This may be sexist, but, I do not think that Best Buy needs to cater to just women or just men. It’s a man’s thing – that new ole technology – tvs, gaming, computers, etc. Yes, I am a woman and I like technology to a certain point that I want something cute that works, or something that works and is cute, y’know?

Sure, you want to add feminine to the menu at Best Buy? When the lady wants to buy a computer, add a pink USB drive and pink computer cover. Or, a pink phone case for her phone. Or, whatever color they want. But I think they already have a small selection – so it’s pretty moot talking about it.

But I do agree that they need to really clean it up with all of the return policies and prices and everything else wrong with Best Buy.

“Protecting themselves from customers” – it’s a dead giveaway that due to high loss prevention numbers, we allllll know that people steal and it’s a bad, bad, bad idea NOT to protect your company models/items. Why wouldn’t you want to try to save your stuff from being stolen?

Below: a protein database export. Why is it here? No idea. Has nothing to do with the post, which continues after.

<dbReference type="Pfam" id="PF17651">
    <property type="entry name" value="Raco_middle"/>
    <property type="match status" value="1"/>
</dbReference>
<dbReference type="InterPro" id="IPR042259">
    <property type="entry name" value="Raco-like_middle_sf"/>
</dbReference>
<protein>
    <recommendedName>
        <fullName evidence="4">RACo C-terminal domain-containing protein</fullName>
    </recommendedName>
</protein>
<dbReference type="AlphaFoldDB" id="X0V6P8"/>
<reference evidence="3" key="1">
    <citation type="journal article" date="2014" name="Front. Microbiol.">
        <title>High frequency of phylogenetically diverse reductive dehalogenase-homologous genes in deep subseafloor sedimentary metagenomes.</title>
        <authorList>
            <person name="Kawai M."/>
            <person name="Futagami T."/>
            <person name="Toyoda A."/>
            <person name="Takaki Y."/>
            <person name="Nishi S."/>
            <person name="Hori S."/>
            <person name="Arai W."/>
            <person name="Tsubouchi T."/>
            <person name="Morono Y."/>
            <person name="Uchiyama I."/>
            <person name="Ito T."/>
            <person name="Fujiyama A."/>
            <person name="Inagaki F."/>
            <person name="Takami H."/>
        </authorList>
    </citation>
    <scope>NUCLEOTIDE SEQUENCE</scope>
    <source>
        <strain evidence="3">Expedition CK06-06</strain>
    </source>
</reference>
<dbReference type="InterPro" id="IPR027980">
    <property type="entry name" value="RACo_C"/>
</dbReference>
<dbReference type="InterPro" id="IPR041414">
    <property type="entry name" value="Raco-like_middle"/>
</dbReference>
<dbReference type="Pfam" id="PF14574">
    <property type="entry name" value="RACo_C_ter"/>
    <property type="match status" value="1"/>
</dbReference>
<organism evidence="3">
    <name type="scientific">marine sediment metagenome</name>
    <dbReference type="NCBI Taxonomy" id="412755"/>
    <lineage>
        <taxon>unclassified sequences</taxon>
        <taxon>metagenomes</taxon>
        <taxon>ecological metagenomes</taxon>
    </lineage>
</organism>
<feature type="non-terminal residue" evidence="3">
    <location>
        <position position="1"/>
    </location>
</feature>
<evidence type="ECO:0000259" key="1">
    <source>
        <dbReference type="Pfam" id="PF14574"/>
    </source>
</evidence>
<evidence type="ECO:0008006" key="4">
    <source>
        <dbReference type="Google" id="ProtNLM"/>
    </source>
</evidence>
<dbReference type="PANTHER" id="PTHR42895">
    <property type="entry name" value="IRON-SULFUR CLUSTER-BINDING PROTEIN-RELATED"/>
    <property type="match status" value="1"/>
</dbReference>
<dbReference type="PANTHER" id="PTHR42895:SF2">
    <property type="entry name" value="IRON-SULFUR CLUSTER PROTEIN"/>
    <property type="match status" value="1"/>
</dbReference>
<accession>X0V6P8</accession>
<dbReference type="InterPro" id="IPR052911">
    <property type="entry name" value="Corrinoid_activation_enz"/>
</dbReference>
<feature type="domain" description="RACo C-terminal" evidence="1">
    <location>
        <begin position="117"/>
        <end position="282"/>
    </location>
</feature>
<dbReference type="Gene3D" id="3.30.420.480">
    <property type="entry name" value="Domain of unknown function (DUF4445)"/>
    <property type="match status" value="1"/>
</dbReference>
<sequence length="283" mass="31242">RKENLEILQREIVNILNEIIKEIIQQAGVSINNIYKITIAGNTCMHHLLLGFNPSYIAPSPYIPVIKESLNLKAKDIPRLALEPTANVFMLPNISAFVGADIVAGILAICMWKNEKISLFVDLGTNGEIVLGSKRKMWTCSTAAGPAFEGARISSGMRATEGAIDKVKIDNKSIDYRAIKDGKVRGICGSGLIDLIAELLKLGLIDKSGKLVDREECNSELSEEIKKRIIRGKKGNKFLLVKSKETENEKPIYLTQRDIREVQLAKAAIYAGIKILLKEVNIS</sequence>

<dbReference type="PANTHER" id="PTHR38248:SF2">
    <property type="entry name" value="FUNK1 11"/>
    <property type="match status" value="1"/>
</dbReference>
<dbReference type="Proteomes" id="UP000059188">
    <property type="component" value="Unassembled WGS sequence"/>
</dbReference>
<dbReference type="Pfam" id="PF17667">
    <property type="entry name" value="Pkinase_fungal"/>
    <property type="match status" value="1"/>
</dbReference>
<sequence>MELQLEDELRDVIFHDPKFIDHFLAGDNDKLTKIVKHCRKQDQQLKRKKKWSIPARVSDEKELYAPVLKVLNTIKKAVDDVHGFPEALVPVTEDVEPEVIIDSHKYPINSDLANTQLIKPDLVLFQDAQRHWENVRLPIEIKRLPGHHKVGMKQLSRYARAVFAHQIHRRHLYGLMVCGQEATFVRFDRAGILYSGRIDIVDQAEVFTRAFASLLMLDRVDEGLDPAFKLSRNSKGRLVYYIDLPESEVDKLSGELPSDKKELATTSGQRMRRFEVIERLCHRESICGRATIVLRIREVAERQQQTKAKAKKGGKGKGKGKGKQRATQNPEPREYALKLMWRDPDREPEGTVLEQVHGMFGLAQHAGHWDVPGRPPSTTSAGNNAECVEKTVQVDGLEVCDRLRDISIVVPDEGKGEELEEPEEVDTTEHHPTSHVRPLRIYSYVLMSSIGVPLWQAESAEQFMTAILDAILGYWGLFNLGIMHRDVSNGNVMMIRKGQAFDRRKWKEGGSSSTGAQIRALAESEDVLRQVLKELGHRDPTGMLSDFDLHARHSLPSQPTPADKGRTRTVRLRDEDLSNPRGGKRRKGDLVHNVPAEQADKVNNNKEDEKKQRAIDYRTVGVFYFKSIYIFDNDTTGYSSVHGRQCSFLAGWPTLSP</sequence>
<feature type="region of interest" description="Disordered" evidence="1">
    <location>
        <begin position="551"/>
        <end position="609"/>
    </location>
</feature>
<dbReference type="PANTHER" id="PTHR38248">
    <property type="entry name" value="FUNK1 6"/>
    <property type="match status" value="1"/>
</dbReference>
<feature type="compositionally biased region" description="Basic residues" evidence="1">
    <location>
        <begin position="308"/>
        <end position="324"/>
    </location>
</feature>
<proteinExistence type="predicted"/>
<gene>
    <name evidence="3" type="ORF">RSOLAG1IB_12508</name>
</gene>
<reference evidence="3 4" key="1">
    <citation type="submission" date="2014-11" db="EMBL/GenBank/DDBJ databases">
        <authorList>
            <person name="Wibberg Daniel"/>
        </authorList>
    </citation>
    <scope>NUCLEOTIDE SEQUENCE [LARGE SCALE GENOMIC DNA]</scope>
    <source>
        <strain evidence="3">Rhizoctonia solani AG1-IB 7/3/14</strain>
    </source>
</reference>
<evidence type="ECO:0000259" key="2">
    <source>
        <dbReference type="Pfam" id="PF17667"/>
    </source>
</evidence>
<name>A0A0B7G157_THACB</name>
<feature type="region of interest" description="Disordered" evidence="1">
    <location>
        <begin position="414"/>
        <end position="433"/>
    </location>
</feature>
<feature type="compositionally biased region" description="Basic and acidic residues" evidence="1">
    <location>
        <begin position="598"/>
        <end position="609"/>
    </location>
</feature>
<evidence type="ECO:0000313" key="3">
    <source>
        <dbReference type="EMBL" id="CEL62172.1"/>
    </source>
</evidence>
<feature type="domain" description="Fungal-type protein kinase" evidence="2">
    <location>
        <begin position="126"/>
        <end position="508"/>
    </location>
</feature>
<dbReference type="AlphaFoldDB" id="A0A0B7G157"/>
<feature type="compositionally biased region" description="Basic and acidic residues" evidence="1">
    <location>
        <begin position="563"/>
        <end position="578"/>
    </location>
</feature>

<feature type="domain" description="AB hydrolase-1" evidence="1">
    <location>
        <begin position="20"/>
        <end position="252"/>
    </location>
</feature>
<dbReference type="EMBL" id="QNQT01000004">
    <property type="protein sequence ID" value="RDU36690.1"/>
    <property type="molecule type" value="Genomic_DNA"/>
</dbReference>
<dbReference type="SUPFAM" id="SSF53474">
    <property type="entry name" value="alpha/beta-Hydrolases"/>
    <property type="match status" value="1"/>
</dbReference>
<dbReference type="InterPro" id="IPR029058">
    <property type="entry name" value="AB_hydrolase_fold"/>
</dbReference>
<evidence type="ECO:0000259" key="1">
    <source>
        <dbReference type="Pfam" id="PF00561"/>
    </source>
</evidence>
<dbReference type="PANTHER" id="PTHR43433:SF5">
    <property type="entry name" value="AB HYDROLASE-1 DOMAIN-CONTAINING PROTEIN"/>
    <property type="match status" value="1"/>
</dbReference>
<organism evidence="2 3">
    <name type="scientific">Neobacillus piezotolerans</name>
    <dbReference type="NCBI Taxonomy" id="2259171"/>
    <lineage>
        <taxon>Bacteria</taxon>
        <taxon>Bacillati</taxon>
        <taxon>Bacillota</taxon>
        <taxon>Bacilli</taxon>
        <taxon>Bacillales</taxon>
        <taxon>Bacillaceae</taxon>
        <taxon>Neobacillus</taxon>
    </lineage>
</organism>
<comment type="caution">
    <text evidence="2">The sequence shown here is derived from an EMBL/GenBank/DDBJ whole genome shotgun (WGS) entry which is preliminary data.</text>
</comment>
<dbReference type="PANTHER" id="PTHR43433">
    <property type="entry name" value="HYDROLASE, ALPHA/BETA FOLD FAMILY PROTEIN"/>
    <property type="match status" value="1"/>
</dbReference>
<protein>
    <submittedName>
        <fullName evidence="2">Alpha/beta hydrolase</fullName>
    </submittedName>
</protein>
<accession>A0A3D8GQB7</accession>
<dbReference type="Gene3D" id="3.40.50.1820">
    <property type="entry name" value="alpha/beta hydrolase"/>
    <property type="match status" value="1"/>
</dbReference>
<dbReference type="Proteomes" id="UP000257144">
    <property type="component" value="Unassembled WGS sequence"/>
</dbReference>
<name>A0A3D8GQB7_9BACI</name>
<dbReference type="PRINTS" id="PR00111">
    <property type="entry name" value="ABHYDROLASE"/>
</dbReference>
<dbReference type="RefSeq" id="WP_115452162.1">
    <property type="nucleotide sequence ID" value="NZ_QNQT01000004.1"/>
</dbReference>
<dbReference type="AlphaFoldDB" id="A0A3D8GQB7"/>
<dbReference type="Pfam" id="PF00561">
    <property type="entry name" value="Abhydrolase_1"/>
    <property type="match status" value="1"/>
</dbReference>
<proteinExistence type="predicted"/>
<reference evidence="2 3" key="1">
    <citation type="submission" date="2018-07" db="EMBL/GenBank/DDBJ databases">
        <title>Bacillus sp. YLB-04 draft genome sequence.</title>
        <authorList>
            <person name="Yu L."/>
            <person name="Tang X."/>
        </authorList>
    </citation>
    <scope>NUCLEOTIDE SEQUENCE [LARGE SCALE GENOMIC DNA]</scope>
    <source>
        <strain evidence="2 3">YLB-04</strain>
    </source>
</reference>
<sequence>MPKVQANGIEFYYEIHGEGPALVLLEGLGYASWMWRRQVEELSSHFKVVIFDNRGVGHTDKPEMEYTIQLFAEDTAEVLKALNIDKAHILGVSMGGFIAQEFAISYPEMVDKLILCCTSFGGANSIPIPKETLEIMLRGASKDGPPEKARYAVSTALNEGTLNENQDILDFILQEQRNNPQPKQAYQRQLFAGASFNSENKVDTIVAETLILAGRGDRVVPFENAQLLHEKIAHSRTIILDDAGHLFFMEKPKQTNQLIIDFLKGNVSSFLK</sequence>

This is anywhere, pretty much, that the employees DO focus too much on trying to catch people who are stealing (or who aren’t but everyone is apparent suspect) and not truly caring enough to help someone. I get annoyed so much every time walk around every single corner and get an employee asking ,’you finding everything okay??????’ It’s like, ‘yes, five of you have been here asking that same thing. Please let me shop. Help me when I actually need to be helped.’

But it all goes back to how Best Buy is failing and things won’t be fixed.

Do you think that RadioShack could make a come back?

I was checking my normal program for reading the every day updated business/marketing/economy news and came across this blog post.

It’s basically saying that if Radio Shack turns its head away from what they’ve become to go back to the roots of their beginning – like selling parts and nothing but parts – then they could turn this whole game around.

I can’t remember the last time I went into a Radio Shack. But, I can tell you the last time I saw one and went back to that same place weeks later only to see they’ve closed up shop.